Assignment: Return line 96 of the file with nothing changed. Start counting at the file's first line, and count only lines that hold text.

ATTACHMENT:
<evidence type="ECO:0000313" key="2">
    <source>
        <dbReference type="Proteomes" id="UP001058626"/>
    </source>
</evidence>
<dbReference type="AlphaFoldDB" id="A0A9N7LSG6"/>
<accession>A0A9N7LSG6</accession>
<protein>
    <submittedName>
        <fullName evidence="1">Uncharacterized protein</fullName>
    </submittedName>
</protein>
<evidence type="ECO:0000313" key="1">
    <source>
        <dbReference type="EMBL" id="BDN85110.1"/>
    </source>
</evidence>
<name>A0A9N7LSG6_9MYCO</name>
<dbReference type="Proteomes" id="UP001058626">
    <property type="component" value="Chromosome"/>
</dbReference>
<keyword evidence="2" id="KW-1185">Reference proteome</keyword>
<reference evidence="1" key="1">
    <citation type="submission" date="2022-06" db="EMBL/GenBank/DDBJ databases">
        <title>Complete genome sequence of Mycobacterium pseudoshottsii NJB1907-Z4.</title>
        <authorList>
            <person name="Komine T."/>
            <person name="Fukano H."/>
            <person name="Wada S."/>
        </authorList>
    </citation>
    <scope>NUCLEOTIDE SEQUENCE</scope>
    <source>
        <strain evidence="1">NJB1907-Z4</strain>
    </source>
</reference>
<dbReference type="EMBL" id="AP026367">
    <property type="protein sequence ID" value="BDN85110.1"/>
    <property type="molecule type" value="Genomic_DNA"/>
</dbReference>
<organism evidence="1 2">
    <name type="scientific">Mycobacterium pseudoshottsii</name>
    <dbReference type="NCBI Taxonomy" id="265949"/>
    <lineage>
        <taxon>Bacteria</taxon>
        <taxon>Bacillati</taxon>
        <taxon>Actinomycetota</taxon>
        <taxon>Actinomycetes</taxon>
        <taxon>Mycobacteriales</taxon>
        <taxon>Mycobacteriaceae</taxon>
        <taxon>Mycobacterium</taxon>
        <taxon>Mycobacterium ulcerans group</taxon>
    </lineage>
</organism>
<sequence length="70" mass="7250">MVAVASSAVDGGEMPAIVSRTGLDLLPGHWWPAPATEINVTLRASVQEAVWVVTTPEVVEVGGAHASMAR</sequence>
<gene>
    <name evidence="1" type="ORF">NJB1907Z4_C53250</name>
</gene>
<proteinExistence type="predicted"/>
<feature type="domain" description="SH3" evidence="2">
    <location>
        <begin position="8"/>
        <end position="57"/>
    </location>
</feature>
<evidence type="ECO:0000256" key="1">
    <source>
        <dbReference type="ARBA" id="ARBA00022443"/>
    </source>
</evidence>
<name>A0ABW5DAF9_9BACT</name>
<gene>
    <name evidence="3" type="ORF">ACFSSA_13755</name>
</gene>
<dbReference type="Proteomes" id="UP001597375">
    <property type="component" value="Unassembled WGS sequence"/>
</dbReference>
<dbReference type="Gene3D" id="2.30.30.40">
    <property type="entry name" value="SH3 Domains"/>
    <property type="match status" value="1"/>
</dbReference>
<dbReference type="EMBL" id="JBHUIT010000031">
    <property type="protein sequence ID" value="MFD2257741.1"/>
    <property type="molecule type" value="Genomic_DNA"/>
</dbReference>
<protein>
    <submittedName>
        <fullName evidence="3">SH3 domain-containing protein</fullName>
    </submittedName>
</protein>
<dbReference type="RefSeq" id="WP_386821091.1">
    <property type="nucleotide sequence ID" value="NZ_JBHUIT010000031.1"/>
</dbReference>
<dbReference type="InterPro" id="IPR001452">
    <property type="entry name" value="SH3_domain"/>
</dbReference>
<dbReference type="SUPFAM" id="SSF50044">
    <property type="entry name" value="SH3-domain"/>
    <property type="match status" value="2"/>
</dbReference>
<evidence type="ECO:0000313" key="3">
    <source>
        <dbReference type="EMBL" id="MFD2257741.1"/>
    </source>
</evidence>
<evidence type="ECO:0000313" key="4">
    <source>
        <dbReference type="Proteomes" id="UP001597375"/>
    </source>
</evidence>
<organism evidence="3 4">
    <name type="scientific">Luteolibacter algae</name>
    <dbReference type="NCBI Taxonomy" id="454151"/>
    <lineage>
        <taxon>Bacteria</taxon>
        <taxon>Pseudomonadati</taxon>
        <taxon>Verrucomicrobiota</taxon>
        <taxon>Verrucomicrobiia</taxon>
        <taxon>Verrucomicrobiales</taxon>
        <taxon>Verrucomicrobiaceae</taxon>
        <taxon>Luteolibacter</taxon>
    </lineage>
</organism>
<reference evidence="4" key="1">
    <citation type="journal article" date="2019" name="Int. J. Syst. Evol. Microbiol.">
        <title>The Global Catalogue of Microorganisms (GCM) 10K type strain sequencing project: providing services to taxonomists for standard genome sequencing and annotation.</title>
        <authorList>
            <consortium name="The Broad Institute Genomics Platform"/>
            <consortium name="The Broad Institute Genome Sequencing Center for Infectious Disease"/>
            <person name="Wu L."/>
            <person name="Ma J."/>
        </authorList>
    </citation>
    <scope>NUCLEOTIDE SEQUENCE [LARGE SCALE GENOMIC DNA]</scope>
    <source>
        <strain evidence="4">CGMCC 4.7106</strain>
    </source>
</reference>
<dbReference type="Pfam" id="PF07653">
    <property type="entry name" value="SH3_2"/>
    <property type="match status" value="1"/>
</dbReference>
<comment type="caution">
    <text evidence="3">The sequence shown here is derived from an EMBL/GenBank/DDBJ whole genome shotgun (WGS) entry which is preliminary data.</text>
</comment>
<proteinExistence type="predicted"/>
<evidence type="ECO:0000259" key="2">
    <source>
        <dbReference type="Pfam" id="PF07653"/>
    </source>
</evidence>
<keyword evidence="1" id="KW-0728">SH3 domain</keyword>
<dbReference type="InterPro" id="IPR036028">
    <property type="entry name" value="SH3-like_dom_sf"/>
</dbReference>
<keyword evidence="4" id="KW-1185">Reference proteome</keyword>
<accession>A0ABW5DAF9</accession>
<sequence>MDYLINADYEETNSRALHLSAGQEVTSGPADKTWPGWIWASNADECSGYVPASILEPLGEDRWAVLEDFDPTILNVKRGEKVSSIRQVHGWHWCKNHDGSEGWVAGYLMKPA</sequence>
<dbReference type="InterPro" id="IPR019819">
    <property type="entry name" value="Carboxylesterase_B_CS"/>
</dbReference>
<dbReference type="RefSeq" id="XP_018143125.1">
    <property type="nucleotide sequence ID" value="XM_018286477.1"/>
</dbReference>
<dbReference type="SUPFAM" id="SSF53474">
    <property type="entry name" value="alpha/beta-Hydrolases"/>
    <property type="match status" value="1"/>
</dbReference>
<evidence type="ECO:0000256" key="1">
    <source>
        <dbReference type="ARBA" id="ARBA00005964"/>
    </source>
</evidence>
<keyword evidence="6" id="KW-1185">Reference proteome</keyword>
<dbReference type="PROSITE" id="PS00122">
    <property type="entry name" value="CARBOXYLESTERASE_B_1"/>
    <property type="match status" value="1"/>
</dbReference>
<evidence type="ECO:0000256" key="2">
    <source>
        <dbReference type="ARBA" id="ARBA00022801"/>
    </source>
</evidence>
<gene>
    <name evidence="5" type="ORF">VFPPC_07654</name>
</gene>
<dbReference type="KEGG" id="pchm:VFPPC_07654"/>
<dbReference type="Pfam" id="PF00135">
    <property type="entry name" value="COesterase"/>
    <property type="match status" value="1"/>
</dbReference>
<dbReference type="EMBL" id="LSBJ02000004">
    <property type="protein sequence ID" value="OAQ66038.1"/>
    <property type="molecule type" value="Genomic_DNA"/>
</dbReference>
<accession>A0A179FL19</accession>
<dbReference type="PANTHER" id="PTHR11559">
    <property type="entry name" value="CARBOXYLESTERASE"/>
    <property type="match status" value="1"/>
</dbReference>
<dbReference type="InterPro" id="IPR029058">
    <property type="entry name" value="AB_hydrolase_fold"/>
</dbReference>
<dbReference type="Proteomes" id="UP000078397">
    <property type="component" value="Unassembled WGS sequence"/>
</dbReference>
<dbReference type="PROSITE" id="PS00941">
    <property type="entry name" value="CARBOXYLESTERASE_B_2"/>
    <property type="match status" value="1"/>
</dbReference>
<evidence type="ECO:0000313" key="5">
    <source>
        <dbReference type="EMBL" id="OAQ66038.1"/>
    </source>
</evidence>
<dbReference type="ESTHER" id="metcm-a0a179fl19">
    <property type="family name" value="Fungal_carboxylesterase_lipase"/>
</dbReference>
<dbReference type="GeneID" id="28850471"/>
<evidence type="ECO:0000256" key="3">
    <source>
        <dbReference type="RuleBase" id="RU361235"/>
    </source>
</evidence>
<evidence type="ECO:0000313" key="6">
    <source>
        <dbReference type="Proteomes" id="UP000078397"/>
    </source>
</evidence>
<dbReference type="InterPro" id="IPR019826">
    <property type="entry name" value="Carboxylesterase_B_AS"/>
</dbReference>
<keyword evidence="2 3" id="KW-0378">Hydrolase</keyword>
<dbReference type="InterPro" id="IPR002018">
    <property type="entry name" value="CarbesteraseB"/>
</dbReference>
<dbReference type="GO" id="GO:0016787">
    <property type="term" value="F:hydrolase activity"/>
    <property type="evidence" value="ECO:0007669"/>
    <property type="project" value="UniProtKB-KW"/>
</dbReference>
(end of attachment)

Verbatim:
</dbReference>